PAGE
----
It is impossible for anybody to say, if they think that WikiLeaks ought to be prosecuted for publishing classified information, why it is that The New York Times and the Guardian and El Pais and all these other newspapers both now and on many other occasions, that publish the same classified information also are incriminal. People who want WikiLeaks prosecuted are essentially calling for the criminalization of investigative journalism.

Greenwald went on to say that anyone who calls the exposure of these WikiLeaks documents indiscriminant is "lying." The documents reveal extreme levels of corruption for the first time and the angry response from the government as they are released is "fear-mongering."

Imagine if this kind of thing happened on WNYC, he asks Brian Lehrer.

Just imagine if on this show today the government's listening and decides there are things that you say or that one of your guests say that it doesn't like or it think harms the national security of the United States and then it starts calling your banks and telling your banks to freeze your funds because what you've done is illegal. And then it starts cutting off your credit cards and preventing people from donating to your station...all informal, all just through pressuring tactics and bullying tactics. Is anyone going to argue, are you going to argue that this is not a major threat to freedom of the press and first ammendment values? That is exactly what they're doing to WikiLeaks.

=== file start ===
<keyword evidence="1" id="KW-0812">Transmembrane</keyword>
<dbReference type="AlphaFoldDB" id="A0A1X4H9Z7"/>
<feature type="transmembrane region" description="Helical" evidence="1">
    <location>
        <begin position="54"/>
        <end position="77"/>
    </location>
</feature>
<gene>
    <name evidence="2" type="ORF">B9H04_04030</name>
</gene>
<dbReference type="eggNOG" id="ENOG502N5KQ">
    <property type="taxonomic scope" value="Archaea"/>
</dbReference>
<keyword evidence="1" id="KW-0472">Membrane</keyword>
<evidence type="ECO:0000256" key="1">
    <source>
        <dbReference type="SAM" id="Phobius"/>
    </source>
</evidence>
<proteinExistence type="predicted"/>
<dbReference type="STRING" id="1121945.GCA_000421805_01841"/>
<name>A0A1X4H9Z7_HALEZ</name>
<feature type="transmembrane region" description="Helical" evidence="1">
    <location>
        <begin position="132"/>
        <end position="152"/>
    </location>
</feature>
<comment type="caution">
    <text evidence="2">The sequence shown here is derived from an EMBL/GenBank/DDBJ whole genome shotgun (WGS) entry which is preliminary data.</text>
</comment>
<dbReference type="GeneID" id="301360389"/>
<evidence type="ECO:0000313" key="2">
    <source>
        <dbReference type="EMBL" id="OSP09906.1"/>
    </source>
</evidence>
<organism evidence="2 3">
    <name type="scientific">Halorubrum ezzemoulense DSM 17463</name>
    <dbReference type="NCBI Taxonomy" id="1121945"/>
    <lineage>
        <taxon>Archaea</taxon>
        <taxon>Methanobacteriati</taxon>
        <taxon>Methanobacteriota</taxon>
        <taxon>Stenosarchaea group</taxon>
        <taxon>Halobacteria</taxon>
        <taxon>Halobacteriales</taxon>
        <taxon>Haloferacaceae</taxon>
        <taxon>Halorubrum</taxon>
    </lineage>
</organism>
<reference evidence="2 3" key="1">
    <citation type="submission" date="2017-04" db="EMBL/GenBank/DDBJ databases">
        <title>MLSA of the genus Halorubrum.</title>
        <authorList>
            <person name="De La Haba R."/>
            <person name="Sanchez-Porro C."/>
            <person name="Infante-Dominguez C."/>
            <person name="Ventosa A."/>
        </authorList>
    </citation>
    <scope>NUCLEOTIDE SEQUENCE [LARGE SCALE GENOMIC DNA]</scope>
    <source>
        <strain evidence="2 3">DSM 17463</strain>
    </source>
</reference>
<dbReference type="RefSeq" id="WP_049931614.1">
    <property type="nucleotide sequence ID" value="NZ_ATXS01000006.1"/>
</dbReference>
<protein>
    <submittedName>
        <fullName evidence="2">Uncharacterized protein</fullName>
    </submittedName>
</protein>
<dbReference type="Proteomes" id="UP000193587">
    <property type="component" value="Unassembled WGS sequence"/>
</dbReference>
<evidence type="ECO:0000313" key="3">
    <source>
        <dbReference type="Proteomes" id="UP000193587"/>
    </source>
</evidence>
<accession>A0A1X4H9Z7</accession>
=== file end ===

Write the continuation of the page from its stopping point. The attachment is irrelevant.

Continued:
So, is there a balance between disclosure and secrecy?

One caller from West Orange said that we should know what our government's doing, especially if it's bad. He would love to send money to Assange, he says, but for now, MasterCard won't let him.

It seems to me as though somebody who reveals collusion, spying, lying, deceit, all the kinds of acts that we've seen governments, especially our own, classify as secret for years, deserves our applause. We want to know what our tax dollars are going for.

Greenwald agreed and said we've learned a lot we need to know from the WikiLeaks documents, even if the public doesn't want to know it.

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Comments [8]

Josef from Brooklyn, NY

Glenn Greenwald opened my eyes re: wikleaks, it's unbelievable how totally off-base the criticism of them has been. Thanks so much for having him on. More informative, thoughtful guests like him, please.

Dec. 10 2010 01:22 PM
oh my from SF